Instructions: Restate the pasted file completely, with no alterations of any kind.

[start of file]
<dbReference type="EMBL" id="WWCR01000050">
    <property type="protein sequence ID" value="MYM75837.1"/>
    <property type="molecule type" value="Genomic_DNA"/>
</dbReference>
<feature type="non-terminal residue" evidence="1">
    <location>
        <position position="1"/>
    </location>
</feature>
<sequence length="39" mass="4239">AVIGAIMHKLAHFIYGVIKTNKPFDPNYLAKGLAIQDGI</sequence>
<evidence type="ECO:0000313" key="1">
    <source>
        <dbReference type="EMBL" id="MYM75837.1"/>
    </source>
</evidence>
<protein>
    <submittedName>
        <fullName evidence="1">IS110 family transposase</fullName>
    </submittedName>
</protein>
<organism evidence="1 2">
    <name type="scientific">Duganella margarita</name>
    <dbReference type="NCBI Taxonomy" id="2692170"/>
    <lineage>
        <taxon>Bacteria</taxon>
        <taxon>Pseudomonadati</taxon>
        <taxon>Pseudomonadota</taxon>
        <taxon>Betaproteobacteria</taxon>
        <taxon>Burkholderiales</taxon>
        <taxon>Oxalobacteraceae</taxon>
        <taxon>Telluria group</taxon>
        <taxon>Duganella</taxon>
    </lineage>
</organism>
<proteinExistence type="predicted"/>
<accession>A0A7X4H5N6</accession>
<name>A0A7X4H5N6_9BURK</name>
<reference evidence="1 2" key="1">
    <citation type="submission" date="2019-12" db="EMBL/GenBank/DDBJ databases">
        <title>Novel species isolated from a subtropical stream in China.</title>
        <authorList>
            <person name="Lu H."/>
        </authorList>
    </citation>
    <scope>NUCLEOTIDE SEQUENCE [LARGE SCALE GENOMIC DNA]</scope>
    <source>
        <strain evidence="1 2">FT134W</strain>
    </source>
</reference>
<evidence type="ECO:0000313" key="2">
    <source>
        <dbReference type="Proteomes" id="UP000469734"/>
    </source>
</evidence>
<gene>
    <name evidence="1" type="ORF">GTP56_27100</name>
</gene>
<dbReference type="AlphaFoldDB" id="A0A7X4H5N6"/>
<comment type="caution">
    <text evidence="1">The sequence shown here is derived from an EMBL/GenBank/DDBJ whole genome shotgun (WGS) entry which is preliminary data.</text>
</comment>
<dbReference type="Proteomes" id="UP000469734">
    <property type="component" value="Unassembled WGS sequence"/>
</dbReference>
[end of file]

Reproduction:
<dbReference type="EMBL" id="WWCR01000050">
    <property type="protein sequence ID" value="MYM75837.1"/>
    <property type="molecule type" value="Genomic_DNA"/>
</dbReference>
<feature type="non-terminal residue" evidence="1">
    <location>
        <position position="1"/>
    </location>
</feature>
<sequence length="39" mass="4239">AVIGAIMHKLAHFIYGVIKTNKPFDPNYLAKGLAIQDGI</sequence>
<evidence type="ECO:0000313" key="1">
    <source>
        <dbReference type="EMBL" id="MYM75837.1"/>
    </source>
</evidence>
<protein>
    <submittedName>
        <fullName evidence="1">IS110 family transposase</fullName>
    </submittedName>
</protein>
<organism evidence="1 2">
    <name type="scientific">Duganella margarita</name>
    <dbReference type="NCBI Taxonomy" id="2692170"/>
    <lineage>
        <taxon>Bacteria</taxon>
        <taxon>Pseudomonadati</taxon>
        <taxon>Pseudomonadota</taxon>
        <taxon>Betaproteobacteria</taxon>
        <taxon>Burkholderiales</taxon>
        <taxon>Oxalobacteraceae</taxon>
        <taxon>Telluria group</taxon>
        <taxon>Duganella</taxon>
    </lineage>
</organism>
<proteinExistence type="predicted"/>
<accession>A0A7X4H5N6</accession>
<name>A0A7X4H5N6_9BURK</name>
<reference evidence="1 2" key="1">
    <citation type="submission" date="2019-12" db="EMBL/GenBank/DDBJ databases">
        <title>Novel species isolated from a subtropical stream in China.</title>
        <authorList>
            <person name="Lu H."/>
        </authorList>
    </citation>
    <scope>NUCLEOTIDE SEQUENCE [LARGE SCALE GENOMIC DNA]</scope>
    <source>
        <strain evidence="1 2">FT134W</strain>
    </source>
</reference>
<evidence type="ECO:0000313" key="2">
    <source>
        <dbReference type="Proteomes" id="UP000469734"/>
    </source>
</evidence>
<gene>
    <name evidence="1" type="ORF">GTP56_27100</name>
</gene>
<dbReference type="AlphaFoldDB" id="A0A7X4H5N6"/>
<comment type="caution">
    <text evidence="1">The sequence shown here is derived from an EMBL/GenBank/DDBJ whole genome shotgun (WGS) entry which is preliminary data.</text>
</comment>
<dbReference type="Proteomes" id="UP000469734">
    <property type="component" value="Unassembled WGS sequence"/>
</dbReference>